Single drive with RAID?

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  1. Posts : 85
    Windows 10x64
       #1

    Single drive with RAID?


    This doesn't make sense. My new Dell 15 XPS (9550) laptop has the BIOS SATA setting set to RAID (not AHCI) and yet it has a single internal OS NVMe PCIe SSD. Any idea why it's not set to AHCI? thanks
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  2. Slartybart's Avatar
    Posts : 3,502
    Win_8.1-Pro, Win_10.1607-Pro, Mint_17.3
       #2

    antares said:
    This doesn't make sense. My new Dell 15 XPS (9550) laptop has the BIOS SATA setting set to RAID (not AHCI) and yet it has a single internal OS NVMe PCIe SSD. Any idea why it's not set to AHCI? thanks
    Everything you need to know about NVMe, the insanely fast future for SSDs | PCWorld
    Enthusiasts will want to take a hard look at Intel’s 750. Most recent high-end motherboards will get firmware upgrades to support NVMe so you can boot from the drive. Most legacy mainstream boards will probably not. But our talks with Intel and other vendors indicate that the flood gates have opened, and you should see a torrent of NVMe support later in the year.

    Until then, there are viable ways around your PC’s storage bottleneck, if indeed you consider 500MBps a bottleneck.
    One is RAID 0.
    While a single SATA port is limited to 600Gbps, combining four makes for 2.4GBps of bandwidth.
    In real life, the DMI bus behind the SATA throttles this to 2GBps, and SATA/RAID overhead reduces that to about 1.4GBps, but it’s still a hefty improvement.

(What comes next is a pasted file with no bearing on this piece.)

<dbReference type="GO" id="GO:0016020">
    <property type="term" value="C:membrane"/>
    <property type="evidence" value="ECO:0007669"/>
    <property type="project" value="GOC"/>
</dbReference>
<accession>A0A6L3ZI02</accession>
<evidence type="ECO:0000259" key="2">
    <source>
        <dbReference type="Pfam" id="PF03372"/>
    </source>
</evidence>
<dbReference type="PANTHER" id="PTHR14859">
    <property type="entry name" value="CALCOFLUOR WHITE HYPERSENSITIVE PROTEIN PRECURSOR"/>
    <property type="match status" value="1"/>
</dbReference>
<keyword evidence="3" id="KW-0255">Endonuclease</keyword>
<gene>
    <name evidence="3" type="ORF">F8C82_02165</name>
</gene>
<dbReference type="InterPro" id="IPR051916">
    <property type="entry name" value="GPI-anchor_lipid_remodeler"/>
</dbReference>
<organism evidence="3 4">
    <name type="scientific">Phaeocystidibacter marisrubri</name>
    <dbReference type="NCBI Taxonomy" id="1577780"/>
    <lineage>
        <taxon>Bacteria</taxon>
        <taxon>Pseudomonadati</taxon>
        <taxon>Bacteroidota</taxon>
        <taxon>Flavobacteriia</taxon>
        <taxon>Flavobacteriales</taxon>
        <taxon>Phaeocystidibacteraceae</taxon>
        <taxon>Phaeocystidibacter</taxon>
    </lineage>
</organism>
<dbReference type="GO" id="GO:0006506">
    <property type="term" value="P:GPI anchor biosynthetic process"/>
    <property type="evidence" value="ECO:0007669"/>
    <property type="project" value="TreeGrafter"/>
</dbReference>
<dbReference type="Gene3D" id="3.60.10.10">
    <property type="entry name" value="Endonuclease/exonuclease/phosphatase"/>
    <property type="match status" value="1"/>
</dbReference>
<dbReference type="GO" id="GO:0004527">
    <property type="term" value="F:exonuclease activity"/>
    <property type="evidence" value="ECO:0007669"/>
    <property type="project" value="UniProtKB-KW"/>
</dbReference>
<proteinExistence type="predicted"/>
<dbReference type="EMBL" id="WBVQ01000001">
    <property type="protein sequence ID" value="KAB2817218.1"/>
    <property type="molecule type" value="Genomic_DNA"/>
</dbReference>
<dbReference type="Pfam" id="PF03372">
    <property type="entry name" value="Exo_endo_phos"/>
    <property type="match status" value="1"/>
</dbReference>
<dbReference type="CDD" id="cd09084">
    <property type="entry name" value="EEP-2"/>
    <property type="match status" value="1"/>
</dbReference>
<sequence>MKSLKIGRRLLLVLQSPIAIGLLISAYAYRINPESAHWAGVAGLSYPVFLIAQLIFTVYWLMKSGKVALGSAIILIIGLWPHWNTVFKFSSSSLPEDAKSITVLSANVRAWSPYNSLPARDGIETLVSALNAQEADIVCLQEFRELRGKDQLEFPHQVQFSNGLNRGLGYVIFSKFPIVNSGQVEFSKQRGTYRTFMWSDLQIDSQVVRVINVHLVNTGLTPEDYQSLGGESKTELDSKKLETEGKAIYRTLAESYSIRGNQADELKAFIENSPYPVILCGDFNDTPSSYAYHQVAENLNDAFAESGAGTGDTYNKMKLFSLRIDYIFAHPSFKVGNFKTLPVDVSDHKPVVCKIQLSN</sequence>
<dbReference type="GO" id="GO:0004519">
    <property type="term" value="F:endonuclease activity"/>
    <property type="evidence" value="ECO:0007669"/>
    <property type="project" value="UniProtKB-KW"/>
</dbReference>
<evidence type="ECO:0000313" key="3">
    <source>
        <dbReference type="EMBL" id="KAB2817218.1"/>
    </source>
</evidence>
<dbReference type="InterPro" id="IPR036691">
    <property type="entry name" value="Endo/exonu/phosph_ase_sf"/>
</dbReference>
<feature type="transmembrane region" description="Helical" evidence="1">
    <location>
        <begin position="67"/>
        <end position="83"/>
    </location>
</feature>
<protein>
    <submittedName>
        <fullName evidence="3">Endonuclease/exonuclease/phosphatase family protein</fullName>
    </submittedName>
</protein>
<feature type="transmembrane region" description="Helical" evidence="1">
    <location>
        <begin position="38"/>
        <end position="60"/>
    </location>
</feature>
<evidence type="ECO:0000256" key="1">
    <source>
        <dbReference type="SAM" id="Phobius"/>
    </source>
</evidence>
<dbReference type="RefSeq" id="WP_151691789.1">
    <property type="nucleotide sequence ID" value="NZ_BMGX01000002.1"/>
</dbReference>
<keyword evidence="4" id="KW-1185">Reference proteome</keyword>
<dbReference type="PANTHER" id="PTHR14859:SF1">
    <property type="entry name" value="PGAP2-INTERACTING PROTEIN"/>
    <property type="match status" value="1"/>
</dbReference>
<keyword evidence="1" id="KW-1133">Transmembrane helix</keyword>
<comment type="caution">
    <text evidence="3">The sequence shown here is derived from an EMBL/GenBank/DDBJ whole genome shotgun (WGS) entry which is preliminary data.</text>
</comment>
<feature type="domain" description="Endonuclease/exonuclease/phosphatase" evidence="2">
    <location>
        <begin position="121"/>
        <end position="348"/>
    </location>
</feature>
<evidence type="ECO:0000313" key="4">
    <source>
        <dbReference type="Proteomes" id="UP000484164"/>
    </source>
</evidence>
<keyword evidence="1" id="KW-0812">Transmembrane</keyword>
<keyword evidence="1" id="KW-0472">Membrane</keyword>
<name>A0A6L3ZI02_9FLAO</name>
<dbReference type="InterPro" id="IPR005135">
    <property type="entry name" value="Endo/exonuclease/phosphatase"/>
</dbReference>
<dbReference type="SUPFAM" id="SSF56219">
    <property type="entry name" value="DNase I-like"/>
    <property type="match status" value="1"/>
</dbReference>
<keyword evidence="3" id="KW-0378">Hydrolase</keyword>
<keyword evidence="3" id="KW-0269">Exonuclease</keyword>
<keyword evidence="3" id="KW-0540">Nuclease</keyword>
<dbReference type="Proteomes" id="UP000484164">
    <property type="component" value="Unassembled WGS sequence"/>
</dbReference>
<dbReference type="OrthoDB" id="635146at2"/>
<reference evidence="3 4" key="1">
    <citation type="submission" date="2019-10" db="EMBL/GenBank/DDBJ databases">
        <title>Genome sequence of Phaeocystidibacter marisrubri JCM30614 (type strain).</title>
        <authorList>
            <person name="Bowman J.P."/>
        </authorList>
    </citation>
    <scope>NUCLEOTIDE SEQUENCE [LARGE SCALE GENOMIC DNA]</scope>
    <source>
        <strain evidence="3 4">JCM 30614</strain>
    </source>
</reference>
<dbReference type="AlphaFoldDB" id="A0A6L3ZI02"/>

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  3. Posts : 85
    Windows 10x64
    Thread Starter
       #3

    Thanks for your reply. I just installed Windows 8.1 in legacy mode (not UEFI) with Secure Boot disabled, and it won't boot in RAID mode, only when I set the BIOS setting to AHCI. I'd like to use it in RAID mode to take advantage of better bandwidth, any hint? Thanks
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  4. Slartybart's Avatar
    Posts : 3,502
    Win_8.1-Pro, Win_10.1607-Pro, Mint_17.3
       #4

    I don't know the answer - look around in the tutorial section or search the forum

    Another member might drop in and have the answer - hang tight.
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  5. DeaconFrost's Avatar
    Posts : 1,363
    Windows 10 Pro x64
       #5

    I think you are misunderstanding what RAID is. Your BIOS may be set to RAID, which is the pointless decision by Dell for all laptops we buy from them, but you aren't actually using RAID unless you have multiple drives. The A in RAID stands for Array, which is not possible with a single drive. There's no increased bandwidth to be had with a single drive.

    If your system bots with the BIOS set to AHCI, then there's no reason to put any more thought in to this. Leave it as AHCI and enjoy using that insanely fast drive.
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  6. Posts : 2,735
    Windows 10 Pro X64
       #6

    Hi,

    All of the above and maybe load a proper NVMe driver for that M2 ssd ?
    Not that it will make much difference performance wise.

    As stated above, there is no such thing a single RAID drive, Raid always requires a pair of drives at the least.

    Redundancy array of inexpensive drives if I remember correctly.

    One set of drives set up as raid 0 would have 0 redundancy but roughly twice the throughput of a single drive and the capacity of a single drive.